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The Tenor Saxophone
ing the reed gave some of the solos a disjointed effect; but the seeds of greatness already were perceptible. The record generally regarded as the first landmark in Hawkins' career is Hello, Lola and One Hour, recorded in 1929 with Red McKenzie's Mound City Blue Blowers. The first title is a stomp in which Hawkins* tone, fuller and more rounded, is applied to a savagely swinging attack. One Hour gives a forestaste of the exquisite ballad style that was to become his most successful technique. The next Hawkins landmark was Body and Soul, recorded in October 1939, a few weeks after he had returned from five years of triumph as a renowned ambassador of jazz in England, Holland and France. Body and Soul was the apotheosis of the ballad approach to jazz, its tone demonstrating the body, its phrasing the soul in his ever-sensitive, harmonically and melodicaUy advanced mind.
Hawkins remained undisputed king of the tenor for many years, winning magazine polls as recently as 1947. When the bop revolution came along, instead of fighting it, he joined it, incorporating many of its characteristics in his own style. In 1957 still one of the great stars of his instrument and still active around New York, he had maintained all the qualities that brought him adulation from fellow musicians three decades earlier, when he had been the first to march bodily into an instrumental territory alien to jazz; but in the long interim subtle changes had been wrought in his style. Following a suggestion by Nat Hentoff in Down Beat, musicians experimented by playing Hawkins* new record of Therell Never Be Another You, with the turntable speeded up from 33M to 45 r.p.m. They were astonished to observe that with the tenor thus raised to the pitch of an alto, his style was the twin of Charlie Parkers.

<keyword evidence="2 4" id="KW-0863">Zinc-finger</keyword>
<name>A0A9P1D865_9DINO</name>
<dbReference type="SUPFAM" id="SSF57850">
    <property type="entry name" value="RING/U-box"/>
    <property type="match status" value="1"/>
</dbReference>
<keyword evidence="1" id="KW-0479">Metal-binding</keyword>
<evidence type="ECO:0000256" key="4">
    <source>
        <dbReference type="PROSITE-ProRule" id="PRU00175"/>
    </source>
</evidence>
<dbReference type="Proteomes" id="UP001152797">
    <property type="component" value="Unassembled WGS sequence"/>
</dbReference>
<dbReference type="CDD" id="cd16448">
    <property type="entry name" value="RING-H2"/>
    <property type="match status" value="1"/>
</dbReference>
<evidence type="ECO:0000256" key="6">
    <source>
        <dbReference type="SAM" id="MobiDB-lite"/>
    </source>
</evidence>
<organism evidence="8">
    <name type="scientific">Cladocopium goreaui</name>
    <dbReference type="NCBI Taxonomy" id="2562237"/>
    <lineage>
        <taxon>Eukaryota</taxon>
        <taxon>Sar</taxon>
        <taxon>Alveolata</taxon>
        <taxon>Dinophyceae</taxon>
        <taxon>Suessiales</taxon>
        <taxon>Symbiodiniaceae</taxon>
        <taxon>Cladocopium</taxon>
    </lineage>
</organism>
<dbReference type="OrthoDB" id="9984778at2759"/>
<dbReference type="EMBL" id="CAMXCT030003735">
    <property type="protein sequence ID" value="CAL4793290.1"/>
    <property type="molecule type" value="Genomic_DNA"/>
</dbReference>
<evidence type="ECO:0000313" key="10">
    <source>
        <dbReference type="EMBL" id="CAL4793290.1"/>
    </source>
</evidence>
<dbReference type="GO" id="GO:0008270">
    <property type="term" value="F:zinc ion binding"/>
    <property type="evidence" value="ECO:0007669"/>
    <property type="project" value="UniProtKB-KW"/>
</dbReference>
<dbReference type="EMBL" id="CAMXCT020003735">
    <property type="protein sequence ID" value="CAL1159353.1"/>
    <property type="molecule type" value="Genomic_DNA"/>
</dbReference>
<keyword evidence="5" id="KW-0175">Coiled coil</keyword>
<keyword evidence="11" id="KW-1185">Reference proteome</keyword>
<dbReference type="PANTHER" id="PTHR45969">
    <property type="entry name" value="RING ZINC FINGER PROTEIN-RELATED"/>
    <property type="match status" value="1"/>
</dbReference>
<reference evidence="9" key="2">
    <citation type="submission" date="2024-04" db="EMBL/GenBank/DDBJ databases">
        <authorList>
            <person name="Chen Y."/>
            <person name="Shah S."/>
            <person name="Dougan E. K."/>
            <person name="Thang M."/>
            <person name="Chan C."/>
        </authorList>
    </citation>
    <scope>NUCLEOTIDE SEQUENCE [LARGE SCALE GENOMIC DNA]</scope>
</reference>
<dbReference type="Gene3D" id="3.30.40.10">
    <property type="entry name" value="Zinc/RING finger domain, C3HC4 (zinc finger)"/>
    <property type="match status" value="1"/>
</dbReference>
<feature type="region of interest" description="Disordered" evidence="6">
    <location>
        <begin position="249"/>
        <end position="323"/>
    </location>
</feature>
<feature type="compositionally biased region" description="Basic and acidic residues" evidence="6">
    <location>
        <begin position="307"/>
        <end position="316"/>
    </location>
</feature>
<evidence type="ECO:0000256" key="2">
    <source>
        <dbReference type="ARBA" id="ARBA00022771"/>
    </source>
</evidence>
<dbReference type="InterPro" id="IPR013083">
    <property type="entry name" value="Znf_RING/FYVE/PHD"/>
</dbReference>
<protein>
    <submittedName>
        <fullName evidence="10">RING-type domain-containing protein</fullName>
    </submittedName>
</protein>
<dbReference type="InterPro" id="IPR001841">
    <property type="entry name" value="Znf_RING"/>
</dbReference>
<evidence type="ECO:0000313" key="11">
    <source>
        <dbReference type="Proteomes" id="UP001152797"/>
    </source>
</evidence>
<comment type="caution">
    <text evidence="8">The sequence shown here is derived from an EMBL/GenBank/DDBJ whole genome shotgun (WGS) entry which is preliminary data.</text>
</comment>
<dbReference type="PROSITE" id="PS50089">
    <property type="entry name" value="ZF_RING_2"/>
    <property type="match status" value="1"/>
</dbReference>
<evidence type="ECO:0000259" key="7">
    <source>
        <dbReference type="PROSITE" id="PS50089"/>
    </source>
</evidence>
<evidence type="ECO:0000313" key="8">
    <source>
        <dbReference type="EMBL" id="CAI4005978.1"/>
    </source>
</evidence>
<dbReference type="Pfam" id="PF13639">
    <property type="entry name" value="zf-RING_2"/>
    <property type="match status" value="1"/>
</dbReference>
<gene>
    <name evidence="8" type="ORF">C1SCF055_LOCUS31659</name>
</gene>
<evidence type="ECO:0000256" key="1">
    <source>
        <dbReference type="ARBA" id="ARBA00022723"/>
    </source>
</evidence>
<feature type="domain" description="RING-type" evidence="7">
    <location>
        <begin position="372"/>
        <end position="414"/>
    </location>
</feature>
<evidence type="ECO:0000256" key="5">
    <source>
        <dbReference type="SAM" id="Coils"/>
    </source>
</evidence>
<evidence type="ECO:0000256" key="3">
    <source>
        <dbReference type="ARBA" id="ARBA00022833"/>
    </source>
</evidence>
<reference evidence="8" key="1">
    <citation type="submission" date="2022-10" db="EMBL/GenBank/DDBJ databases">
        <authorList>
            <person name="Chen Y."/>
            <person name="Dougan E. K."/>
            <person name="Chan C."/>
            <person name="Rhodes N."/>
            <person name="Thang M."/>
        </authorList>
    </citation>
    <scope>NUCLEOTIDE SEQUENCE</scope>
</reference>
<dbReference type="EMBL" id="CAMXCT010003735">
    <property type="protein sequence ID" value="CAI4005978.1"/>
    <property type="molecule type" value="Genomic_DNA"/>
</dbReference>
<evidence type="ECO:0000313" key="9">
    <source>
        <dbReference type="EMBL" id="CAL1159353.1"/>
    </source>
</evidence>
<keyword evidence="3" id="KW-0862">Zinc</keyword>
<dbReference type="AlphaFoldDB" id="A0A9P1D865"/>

Hawkins' reign has been long and deeply influential. During the 1930s and '40s a score of tenor men in the big name bands inevitably were judged by the standard he had set, though many developed attractive and highly individual sounds and styles of their own.*
* The following alphabetical list includes in parentheses the names of their most important affiliations and periods of influence:
The late Chu Berry (Cab Calloway, 1937-41), best remembered for his superb ballad version of Ghost of a Chance; Don Byas (Andy Kirk, 1939-